In one embodiment, cross-linking, removing, and adhering are performed by heating. In a more specific embodiment, the fluoropolymer is in the form of particles in a dispersion, and heating further includes coalescing the fluoropolymer. In another more specific embodiment, heating is a single heating. In a still more specific embodiment, heating includes heating to a temperature in a range of about 150° C. to 250° C.

In another embodiment, the compatible cross-linkable adhesive polymer is selected from polyesters, polycarbonates, acrylics, polyethers, ethylene vinyl alcohol copolymers, amides, acrylamides, urethanes and combinations thereof. In a more specific embodiment, the compatible cross-linkable adhesive polymer is selected from polyester polyols, polycarbonate polyols, acrylic polyols, polyether polyols, ethylene vinyl alcohol copolymers, and combinations thereof.

In still another embodiment, cross-linking the compatible cross-linkable adhesive polymer includes forming a polyurethane network. In yet another embodiment, the cross-linking agent includes an isocyanate functional compound or a blocked isocyanate functional compound.

In still yet another embodiment, adhering includes forming bonds between functional groups of the polymeric substrate film and the compatible cross-linkable adhesive polymer, the cross-linking agent, or a combination thereof.

In a further embodiment, the process further includes modifying the polymeric substrate film prior to coating to provide additional functional groups capable of forming bonds with the compatible cross-linkable adhesive polymer, the cross-linking agent, or a combination thereof. In a more specific embodiment, modifying includes using a surface activation process.

In still a further embodiment, coating comprises coating both surfaces of the polymeric substrate film with the fluoropolymer coating.

Many embodiments have been described above and are merely exemplary and not limiting. After reading this specification, skilled artisans appreciate that other embodiments are possible without departing from the scope of the invention. Other features and advantages of the invention will be apparent from the following detailed description, and from the claims.

Fluoropolymers

Fluoropolymers useful in the fluoropolymer coated film in accordance with one aspect of the invention are selected from homopolymers and copolymers of vinyl fluoride (VF) and homopolymers and copolymers of vinylidene fluoride (VF2). In one embodiment, the fluoropolymer is selected from homopolymers and copolymers of vinyl fluoride comprising at least 60 mole % vinyl fluoride and homopolymers and copolymers of vinylidene fluoride comprising at least 60 mole % vinylidene fluoride. In a more specific embodiment, the fluoropolymer is selected from homopolymers and copolymers of vinyl fluoride comprising at least 80 mole % vinyl fluoride and homopolymers and copolymers of vinylidene fluoride comprising at least 80 mole % vinylidene fluoride. Blends of the fluoropolymers with nonfluoropolymers, e.g., acrylic polymers, may also be suitable for the practice of some aspects of the invention. Homopolymer polyvinyl fluoride (PVF) and homopolymer polyvinylidene fluoride (PVDF) are well suited for the practice of specific aspects of the invention. Fluoropolymers selected from homopolymer polyvinyl fluoride and copolymers of vinyl fluoride are particularly effective for the practice of the present invention.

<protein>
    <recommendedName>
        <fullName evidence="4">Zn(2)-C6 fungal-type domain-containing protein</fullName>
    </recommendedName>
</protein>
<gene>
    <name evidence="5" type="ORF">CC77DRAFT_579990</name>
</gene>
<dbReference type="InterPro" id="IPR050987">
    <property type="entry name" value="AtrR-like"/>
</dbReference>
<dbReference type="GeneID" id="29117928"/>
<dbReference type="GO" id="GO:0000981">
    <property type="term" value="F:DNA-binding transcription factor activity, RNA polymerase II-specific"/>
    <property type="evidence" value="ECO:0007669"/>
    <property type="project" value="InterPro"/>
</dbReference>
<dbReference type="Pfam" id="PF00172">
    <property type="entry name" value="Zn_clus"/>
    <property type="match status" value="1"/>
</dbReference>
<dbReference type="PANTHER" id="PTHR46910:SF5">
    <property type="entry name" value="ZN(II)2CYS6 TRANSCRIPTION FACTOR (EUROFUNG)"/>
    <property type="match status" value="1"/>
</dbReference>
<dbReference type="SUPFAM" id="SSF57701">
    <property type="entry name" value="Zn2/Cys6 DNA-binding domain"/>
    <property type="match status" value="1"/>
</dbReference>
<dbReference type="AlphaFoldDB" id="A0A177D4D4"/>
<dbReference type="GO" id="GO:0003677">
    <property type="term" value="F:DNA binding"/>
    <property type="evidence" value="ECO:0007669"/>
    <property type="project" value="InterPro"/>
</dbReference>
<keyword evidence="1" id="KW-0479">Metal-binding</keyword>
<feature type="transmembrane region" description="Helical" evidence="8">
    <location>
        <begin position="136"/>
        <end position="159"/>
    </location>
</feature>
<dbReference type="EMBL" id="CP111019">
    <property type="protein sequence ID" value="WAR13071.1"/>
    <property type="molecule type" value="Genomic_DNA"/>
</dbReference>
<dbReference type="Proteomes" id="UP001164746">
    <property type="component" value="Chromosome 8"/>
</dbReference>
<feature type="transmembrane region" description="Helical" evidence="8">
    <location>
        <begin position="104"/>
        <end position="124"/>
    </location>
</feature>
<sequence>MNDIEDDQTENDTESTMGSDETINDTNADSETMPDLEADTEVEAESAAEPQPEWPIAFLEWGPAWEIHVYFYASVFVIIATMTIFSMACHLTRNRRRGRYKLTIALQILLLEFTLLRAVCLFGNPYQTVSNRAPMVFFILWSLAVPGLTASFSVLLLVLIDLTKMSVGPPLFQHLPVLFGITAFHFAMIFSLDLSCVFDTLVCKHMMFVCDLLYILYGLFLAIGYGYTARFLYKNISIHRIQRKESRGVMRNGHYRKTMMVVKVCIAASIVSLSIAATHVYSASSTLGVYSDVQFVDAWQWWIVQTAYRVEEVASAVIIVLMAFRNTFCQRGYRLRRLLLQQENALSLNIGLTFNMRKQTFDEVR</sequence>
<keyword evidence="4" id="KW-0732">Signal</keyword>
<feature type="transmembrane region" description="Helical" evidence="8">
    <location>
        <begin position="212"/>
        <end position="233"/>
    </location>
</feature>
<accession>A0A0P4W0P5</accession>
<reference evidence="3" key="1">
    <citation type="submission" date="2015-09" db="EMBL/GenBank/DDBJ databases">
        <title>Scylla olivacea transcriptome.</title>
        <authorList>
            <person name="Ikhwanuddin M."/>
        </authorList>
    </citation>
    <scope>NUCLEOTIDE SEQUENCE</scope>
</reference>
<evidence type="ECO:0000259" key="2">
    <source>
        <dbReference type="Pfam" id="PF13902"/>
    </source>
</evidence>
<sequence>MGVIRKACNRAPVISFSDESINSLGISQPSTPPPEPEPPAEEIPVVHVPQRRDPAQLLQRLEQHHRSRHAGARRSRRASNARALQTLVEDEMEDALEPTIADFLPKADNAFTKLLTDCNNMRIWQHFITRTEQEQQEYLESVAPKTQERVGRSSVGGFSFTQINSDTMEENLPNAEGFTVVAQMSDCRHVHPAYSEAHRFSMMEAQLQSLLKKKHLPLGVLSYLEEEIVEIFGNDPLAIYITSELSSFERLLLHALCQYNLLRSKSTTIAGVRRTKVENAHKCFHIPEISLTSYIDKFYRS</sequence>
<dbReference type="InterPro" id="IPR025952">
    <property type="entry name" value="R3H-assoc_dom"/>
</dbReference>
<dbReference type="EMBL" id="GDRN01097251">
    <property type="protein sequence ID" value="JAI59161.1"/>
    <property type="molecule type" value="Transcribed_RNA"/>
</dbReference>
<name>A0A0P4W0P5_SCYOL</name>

In one embodiment, with VF copolymers or VF2 copolymers, comonomers can be either fluorinated or nonfluorinated or combinations thereof. By the term “copolymers” is meant copolymers of VF or VF2 with any number of additional fluorinated monomer units so as to form dipolymers, terpolymers, tetrapolymers, etc. If nonfluorinated monomers are used, the amount used should be limited so that the copolymer retains the desirable properties of the fluoropolymer, i.e., weather resistance, solvent resistance, barrier properties, etc. In one embodiment, fluorinated comonomers are used including fluoroolefins, fluorinated vinyl ethers, or fluorinated dioxoles. Examples of useful fluorinated comonomers include tetrafluoroethylene (TFE), hexafluoropropylene (HFP), chlorotrifluoroethylene (CTFE), trifluoroethylene, hexafluoroisobutylene, perfluorobutyl ethylene, perfluoro (propyl vinyl ether) (PPVE), perfluoro (ethyl vinyl ether) (PEVE), perfluoro (methyl vinyl ether) (PMVE), perfluoro-2,2-dimethyl-1,3-dioxole (PDD) and perfluoro-2-methylene-4-methyl-1,3-dioxolane (PMD) among many others.